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Herbal Essences releases a new bottle design to help visually impaired people

The concept is so simple yet so useful!
Herbal Essence
These aren't your average shampoo and conditioner P&G/Herbal Essences
/ Source: TODAY

For Sumaira Latif, distinguishing the shampoo bottle from the conditioner hasn't always been easy. Latif is blind and has used different methods — from a rubber band to a swath of cellophane — to tell the difference between them in the shower.

"If you want to be independent, if you want to be confident, you don’t want to be asking your brother, your mother, your sister, your husband, your children, 'What’s this again? What bottle is this?' especially in such a private thing like a shower," Latif, a special consultant for inclusive design at Procter & Gamble (P&G), told TODAY Style.

This struggle ended up paving the way for Herbal Essences, one of P&G's brands, to add a new tactile element to their shampoo and conditioner bottles to help people with little or no vision tell the two apart.

"When you read with your fingers, it’s very challenging," Latif said. "So we had to keep it simple. We had to keep a repetitive pattern. It had to be tactile enough that it was not a decoration, but it was actually something that was a message and a communication."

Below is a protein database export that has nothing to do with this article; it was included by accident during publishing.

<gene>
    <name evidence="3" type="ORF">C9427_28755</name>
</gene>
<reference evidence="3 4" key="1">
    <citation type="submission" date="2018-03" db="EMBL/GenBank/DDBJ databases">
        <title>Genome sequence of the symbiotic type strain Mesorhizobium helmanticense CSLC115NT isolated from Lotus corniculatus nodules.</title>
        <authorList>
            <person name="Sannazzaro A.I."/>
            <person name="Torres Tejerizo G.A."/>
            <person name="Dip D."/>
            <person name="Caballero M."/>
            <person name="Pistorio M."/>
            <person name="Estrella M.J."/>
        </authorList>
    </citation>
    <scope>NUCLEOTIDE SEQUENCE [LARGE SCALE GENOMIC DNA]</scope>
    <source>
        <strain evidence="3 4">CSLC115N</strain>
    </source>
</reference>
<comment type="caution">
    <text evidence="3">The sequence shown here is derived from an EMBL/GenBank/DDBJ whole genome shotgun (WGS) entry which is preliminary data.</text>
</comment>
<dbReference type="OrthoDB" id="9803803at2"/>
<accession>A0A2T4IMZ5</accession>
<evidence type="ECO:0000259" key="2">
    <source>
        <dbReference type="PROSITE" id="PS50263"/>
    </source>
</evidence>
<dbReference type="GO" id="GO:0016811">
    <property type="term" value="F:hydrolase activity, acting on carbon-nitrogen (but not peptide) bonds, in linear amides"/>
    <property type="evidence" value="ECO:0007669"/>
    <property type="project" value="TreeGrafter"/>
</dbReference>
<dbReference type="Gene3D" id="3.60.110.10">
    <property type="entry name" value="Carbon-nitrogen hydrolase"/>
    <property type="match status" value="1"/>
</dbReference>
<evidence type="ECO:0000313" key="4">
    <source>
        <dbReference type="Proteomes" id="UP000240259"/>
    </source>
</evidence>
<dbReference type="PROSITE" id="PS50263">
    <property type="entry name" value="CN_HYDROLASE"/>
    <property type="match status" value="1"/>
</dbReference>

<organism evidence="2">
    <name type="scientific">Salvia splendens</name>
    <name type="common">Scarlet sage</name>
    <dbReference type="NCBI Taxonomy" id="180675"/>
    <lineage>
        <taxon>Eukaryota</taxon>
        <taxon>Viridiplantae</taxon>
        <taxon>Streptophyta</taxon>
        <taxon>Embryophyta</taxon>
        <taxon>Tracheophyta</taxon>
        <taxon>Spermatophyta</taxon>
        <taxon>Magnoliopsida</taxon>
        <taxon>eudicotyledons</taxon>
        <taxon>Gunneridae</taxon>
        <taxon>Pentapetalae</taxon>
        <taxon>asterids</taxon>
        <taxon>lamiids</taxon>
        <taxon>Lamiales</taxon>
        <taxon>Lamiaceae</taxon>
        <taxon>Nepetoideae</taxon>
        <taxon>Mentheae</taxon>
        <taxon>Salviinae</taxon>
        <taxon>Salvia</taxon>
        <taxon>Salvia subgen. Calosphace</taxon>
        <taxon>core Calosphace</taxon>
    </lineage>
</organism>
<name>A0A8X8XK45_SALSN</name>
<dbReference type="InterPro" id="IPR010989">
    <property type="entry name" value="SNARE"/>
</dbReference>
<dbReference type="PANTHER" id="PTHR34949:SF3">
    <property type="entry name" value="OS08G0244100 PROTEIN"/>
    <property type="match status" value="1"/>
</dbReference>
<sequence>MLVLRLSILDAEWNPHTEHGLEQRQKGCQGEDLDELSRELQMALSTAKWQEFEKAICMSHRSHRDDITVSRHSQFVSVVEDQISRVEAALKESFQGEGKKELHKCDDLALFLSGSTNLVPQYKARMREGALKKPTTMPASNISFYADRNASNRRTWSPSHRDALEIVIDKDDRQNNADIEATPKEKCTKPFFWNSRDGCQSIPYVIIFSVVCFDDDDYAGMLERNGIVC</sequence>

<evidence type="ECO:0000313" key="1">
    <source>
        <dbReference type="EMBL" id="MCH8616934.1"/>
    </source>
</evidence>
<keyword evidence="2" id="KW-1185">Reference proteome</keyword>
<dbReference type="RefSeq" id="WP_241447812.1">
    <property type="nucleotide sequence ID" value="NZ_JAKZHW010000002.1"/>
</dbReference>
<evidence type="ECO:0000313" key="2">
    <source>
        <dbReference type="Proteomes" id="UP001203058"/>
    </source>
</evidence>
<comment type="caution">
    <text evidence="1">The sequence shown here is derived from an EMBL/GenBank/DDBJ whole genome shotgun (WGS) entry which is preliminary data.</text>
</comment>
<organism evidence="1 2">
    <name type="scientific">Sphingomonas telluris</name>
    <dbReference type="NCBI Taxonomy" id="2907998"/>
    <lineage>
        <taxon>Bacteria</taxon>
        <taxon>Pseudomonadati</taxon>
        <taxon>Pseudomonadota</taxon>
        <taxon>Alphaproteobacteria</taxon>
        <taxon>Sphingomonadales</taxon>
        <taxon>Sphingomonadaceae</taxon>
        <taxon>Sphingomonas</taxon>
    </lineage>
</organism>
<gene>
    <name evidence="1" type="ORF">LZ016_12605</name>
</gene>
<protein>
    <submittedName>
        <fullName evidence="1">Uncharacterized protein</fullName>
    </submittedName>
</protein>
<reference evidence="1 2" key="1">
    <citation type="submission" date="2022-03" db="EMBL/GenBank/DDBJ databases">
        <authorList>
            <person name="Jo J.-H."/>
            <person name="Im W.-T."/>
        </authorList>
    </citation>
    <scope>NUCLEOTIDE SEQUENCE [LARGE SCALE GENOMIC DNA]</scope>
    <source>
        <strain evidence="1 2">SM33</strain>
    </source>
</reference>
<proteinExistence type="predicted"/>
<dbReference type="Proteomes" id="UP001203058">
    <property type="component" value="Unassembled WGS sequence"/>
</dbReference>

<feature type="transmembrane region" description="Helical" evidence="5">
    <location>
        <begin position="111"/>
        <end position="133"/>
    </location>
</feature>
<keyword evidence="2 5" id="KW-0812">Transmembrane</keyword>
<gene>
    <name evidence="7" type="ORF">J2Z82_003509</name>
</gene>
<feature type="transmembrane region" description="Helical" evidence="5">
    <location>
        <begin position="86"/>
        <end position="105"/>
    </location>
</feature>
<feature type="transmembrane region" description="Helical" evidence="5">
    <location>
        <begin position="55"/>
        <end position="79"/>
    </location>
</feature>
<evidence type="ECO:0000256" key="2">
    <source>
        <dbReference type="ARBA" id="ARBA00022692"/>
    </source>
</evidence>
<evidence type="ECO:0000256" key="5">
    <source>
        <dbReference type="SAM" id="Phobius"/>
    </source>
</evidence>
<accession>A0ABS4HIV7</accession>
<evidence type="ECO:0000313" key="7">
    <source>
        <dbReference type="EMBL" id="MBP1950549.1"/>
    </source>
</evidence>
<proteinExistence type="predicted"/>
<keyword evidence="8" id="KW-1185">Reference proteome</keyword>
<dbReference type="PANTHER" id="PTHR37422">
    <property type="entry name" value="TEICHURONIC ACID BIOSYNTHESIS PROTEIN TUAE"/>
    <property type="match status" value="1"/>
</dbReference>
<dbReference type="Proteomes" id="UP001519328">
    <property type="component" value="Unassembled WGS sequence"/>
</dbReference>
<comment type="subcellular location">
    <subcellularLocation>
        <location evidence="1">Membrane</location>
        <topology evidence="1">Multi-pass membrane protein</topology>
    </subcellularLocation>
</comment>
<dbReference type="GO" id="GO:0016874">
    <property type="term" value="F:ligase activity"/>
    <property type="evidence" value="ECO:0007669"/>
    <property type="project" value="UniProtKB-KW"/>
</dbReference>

The company's "bio:renew" bottles will now have four vertical lines etched under the product label on shampoos and two rows of dots in the same location on conditioners.

Herbal Essences
The shampoo (left) has indented lines on the bottom while the conditioner has raised P&G/Herbal Essences

The company announced the new features on Oct. 11, which was World Sight Day. Globally, approximately 1.3 billion people face some form of vision impairment.

The new bottles will be available everywhere the products are sold starting in January 2019, but they've already getting attention.

"We are pleased to see an industry leader like P&G and its Herbal Essences brand incorporate accessibility into the design of packaging," Mark Riccobono, president of the National Federation of the Blind, said in the collection's press release. "We hope other manufacturers will take note of this effort and work with blind people to find solutions that allow us to identify their products quickly and independently."